I am frequently asked how we came to adopt. We had three biological sons, our plate was full and we had more going on than we could handle most days, yet the call to adopt rang loud. Even when we tried to ignore God’s plea (just keeping it real) I was quickly brought back to people such as Anne who said yes to me. She said yes to housing me, feeding me, nurturing me and caring for me in unconditional ways. She said yes to broken teenage me who at the time could give little back and I thank God she said yes when she did. She modeled yes for me and it was God’s perfect design that many years later I would also be asked to say yes. I was asked to bring home a baby at age 41. Good grief I never saw that one coming! Then we were asked to say yes again to a boy we loved who had grown up alone in Ethiopia. He was 17. What in the world? The doors were opened and the writing on the wall crystal clear that in spite of the compromise and the tremendous work required we were being asked to say yes again.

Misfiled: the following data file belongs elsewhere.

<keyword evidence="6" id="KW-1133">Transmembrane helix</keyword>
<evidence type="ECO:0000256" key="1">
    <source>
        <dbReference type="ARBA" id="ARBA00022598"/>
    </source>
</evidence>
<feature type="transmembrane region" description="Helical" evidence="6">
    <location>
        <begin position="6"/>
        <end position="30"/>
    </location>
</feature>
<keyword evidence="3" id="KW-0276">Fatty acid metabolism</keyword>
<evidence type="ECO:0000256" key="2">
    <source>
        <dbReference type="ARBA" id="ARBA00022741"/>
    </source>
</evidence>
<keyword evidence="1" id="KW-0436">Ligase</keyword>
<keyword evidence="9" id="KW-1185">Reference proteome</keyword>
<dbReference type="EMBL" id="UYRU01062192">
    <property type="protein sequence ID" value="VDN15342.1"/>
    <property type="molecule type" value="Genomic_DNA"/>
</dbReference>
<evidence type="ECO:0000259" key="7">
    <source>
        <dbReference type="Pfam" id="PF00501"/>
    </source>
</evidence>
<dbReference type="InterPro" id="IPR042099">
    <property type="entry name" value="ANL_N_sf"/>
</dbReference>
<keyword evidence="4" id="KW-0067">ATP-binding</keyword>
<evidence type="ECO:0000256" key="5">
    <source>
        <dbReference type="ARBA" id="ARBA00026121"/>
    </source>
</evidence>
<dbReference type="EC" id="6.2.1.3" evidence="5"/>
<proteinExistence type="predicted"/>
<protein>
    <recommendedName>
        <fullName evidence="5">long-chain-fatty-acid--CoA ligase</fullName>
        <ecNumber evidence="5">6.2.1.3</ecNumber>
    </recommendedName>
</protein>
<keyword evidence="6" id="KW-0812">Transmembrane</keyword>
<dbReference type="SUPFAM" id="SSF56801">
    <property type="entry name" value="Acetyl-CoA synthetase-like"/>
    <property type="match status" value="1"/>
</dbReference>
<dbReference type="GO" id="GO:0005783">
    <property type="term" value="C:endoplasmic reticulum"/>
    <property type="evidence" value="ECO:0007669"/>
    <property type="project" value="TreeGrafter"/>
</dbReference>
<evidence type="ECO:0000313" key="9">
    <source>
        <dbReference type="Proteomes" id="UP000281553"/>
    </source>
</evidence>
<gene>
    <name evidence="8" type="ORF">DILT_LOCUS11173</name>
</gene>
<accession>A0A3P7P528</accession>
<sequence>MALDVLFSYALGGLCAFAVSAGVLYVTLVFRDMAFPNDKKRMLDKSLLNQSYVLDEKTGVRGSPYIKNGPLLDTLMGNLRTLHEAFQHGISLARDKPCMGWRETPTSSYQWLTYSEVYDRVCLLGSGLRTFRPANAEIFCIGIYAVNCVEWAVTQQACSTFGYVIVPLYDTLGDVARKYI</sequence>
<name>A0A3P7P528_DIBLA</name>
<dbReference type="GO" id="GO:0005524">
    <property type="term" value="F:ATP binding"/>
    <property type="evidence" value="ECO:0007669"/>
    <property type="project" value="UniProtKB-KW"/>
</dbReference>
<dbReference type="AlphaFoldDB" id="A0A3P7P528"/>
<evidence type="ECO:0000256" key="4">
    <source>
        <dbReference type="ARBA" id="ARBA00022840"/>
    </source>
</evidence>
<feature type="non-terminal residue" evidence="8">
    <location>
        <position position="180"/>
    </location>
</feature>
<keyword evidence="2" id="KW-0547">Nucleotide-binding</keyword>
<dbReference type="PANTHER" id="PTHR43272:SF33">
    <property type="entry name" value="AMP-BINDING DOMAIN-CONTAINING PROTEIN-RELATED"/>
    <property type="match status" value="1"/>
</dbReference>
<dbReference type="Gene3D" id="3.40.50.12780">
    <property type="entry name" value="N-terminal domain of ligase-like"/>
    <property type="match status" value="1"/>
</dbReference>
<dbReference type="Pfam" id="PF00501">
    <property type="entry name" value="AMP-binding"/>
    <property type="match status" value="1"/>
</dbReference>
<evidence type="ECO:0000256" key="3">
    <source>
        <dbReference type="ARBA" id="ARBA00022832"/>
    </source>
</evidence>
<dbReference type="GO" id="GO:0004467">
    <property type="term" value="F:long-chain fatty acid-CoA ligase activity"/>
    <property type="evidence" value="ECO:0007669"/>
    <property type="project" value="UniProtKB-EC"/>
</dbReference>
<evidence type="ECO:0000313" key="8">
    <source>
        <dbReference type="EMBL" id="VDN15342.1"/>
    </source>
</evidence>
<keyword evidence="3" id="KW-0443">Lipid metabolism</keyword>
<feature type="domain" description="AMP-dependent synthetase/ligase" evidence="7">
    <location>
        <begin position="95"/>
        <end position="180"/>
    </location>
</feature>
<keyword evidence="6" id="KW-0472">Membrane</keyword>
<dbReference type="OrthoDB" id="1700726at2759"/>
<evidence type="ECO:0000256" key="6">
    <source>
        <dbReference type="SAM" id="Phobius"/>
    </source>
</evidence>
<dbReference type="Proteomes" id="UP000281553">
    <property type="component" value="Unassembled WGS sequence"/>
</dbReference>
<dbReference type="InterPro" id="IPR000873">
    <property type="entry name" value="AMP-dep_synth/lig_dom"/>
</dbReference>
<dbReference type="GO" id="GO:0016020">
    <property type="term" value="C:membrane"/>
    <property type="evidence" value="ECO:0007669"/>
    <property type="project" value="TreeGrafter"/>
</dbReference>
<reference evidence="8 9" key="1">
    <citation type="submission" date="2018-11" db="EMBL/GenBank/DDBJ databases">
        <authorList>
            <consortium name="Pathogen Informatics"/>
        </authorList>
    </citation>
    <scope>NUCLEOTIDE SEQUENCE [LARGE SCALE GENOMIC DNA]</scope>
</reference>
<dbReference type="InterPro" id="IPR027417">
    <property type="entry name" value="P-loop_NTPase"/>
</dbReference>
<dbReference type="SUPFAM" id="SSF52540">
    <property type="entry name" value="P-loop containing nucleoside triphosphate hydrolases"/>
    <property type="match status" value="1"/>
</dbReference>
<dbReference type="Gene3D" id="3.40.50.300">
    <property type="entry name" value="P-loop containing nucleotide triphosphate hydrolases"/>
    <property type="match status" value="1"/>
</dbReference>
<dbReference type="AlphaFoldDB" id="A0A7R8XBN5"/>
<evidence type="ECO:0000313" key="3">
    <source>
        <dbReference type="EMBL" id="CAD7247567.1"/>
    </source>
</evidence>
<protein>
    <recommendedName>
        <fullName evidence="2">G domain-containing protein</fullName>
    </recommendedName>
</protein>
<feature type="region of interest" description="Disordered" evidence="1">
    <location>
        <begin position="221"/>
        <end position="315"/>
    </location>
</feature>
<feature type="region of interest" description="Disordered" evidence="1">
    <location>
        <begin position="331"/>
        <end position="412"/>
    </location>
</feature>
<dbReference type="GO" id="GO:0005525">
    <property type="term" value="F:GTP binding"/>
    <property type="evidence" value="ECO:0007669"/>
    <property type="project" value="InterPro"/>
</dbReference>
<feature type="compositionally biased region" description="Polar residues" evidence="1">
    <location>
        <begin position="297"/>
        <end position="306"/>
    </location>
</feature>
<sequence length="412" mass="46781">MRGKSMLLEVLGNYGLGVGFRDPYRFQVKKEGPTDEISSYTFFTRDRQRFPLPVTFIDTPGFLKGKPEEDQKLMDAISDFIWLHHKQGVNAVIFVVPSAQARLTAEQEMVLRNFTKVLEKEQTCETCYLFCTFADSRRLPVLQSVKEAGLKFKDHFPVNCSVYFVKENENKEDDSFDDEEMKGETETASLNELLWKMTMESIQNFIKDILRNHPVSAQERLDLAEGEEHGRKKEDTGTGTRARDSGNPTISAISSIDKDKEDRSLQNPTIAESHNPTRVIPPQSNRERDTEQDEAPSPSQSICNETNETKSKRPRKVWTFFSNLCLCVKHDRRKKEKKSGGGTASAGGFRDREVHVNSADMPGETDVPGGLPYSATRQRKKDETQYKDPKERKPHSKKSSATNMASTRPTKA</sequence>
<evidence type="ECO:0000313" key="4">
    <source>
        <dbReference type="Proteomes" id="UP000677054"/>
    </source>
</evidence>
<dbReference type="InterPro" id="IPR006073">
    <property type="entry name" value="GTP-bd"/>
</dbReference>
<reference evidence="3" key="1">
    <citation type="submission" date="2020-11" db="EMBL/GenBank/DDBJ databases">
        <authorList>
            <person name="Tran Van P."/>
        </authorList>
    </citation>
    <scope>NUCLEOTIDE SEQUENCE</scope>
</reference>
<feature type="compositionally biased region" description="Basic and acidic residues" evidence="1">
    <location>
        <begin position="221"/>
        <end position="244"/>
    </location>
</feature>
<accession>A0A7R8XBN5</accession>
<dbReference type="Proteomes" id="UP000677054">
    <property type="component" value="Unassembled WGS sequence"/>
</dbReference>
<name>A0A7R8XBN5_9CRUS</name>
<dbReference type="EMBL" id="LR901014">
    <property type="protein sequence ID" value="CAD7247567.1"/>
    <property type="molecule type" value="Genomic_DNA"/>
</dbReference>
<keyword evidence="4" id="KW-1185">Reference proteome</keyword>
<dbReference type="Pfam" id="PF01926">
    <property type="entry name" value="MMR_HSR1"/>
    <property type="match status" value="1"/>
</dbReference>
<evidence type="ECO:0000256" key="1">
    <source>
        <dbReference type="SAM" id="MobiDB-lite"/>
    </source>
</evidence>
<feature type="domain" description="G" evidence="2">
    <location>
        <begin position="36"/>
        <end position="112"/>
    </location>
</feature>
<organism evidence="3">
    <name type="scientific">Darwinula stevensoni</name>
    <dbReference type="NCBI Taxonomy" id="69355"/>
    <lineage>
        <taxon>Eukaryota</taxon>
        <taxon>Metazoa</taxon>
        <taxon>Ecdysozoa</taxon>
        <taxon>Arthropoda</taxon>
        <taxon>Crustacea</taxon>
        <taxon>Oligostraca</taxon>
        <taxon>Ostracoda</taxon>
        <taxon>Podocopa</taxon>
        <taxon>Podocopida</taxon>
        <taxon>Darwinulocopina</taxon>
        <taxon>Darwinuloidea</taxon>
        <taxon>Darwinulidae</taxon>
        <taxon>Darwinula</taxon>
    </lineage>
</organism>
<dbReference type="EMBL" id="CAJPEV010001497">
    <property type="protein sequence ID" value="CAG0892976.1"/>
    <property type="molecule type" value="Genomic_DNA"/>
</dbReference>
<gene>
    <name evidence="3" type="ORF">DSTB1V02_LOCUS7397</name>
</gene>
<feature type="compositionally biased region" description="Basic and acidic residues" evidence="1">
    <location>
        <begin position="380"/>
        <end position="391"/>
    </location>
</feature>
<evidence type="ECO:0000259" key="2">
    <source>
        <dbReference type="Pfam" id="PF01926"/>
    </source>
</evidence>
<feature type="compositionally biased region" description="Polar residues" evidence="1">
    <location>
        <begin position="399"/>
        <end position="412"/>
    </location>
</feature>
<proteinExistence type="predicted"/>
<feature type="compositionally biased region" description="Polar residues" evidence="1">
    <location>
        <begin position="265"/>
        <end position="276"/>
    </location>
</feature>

I am so honored to have done life with Anne and while I wish she were still here I rest knowing she is heavenward playing a mean game of scrabble and smiling down on the those of us still here trudging through the good, bad and ugly. Thank you Anne for pouring into me so I could follow in your footsteps and do my best to pay your example forward. You blessed me helping me to see that I could bless others.
Peace and grace in the weekend ahead,